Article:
The irony of the beginning and the end of the end of Rome is that the mythic man who built Rome, Romulus, is the name of the last emperor to rule over the state of Rome. Romulus Augustulus was the last emperor of Rome, his reign ending in 476 BCE when Flavius Odoacer deposed the emperor in the name of Constantinople (Illustrated History of the Roman Empire). This change is most often considered the moment that marks the end of ancient Rome and the beginning of the Western European Middle Ages (Schafer and Cohen 100). According to what is known about the last emperor, he was merely a teenager when his empire fell and was allowed to live, retired to the region of Naples with an annual pension. The power of the emperor had run so low that the new regime felt no threat from his living presence (Sass, Weigand, Pearson and Hattikudur 111).
The problem with considering the ‘Fall of Rome’ is in determining exactly when Rome fell. If Rome is considered a concept more than a place, the fall of the empire might not have actually occurred until 1453 when Constantinople fell. If it is considered a place, the fall happened much earlier than the date of the deposing of Romulus Augustulus and occurred when Emperor Constantine moved the capital from Rome to Bosporus in Constantinople in 330CE. The only reason that it is considered to have fallen in 476BCE is because the line of emperors was broken during that event, but the fall of the Roman Empire can be considered through a vast number of events which makes the Empire either a short event in history or a very long event in history, spanning more than a millennia (Cunningham and Reich 108).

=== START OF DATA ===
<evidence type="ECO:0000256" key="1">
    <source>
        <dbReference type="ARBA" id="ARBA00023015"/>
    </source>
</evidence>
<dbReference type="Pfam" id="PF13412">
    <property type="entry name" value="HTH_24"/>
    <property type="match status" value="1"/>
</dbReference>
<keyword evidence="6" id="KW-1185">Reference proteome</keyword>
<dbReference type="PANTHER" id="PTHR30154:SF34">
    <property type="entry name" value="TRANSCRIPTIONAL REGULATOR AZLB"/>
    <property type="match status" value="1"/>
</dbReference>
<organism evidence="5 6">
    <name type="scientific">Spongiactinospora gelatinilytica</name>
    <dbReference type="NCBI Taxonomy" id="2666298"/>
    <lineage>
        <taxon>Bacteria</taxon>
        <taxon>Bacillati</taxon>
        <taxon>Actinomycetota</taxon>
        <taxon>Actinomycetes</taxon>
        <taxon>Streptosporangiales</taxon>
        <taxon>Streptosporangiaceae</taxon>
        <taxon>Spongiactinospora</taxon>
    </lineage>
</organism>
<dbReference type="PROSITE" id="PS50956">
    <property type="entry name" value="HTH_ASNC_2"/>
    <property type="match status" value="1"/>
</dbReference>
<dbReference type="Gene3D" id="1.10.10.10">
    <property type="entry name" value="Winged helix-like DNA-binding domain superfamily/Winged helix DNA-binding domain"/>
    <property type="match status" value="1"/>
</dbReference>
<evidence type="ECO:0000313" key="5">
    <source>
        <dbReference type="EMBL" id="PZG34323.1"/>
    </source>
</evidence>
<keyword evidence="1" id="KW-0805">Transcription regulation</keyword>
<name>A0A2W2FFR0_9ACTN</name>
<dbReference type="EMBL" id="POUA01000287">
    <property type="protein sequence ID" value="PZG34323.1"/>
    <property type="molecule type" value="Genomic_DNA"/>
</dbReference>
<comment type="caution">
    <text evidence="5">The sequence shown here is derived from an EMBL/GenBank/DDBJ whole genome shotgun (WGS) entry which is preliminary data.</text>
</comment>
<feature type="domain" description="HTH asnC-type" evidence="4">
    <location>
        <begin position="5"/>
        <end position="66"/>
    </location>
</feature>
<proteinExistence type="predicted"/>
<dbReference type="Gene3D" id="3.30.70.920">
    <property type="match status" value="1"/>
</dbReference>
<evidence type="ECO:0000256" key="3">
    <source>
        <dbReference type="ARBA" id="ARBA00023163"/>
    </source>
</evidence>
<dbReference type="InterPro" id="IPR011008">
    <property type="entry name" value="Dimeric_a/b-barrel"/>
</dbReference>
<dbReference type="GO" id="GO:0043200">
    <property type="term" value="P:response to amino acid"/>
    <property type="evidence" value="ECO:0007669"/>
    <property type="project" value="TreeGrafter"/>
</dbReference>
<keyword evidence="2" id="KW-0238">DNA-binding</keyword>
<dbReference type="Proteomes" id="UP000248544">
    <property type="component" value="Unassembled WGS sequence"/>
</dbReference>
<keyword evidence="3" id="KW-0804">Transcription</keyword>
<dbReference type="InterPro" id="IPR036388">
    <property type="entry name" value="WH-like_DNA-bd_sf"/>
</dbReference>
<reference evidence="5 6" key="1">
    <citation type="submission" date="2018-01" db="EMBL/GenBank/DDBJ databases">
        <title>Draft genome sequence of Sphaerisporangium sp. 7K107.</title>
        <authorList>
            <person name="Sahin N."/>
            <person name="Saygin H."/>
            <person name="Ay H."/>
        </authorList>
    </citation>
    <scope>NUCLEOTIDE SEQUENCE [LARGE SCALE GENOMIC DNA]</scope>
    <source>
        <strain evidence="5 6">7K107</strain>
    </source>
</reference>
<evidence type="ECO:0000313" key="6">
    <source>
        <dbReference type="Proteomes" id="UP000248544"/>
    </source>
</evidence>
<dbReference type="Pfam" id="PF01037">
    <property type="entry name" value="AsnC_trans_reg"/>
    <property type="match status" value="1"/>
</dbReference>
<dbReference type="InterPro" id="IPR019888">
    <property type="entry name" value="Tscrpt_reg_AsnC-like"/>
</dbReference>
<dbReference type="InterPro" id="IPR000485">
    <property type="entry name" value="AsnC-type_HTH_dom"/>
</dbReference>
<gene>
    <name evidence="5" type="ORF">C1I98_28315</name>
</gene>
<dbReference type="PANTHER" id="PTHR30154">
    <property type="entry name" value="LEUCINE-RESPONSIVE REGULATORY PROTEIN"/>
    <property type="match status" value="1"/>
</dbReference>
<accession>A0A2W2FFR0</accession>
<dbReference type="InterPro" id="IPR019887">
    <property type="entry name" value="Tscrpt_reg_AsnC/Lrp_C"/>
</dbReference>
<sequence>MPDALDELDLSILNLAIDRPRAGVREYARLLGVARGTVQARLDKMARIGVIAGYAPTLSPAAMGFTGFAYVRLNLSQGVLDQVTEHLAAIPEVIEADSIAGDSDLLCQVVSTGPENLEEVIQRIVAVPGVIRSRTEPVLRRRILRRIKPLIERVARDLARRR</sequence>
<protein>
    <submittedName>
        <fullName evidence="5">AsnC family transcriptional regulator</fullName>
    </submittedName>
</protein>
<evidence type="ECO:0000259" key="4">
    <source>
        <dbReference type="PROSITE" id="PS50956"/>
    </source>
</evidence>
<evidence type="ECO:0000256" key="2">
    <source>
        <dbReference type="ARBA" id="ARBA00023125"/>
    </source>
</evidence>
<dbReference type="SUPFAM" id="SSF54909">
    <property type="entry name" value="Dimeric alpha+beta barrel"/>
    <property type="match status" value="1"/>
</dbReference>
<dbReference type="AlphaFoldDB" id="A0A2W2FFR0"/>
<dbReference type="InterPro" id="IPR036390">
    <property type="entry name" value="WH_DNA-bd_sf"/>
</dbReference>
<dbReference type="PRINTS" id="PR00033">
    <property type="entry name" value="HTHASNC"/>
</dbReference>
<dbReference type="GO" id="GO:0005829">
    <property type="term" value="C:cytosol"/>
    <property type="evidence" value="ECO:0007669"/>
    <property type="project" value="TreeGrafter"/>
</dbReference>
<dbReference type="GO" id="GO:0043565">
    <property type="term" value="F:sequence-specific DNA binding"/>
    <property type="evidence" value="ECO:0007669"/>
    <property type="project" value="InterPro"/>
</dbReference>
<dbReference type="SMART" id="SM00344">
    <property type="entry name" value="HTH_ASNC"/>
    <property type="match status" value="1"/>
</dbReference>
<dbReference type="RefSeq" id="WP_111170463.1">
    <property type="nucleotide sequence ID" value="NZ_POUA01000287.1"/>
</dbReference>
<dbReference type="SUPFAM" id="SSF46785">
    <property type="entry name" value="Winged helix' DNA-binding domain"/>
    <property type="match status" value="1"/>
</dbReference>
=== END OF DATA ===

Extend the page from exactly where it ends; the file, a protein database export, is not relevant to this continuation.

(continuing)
Rome was a phenomenon that has yet to be truly rivaled since its time. At its height, the empire of Rome was spread from Hadrian’s Wall in Briton to the River Euphrates in Western Asia. According to Heather “interconnected fortress systems, strategic road networks, and professional, highly trained armies both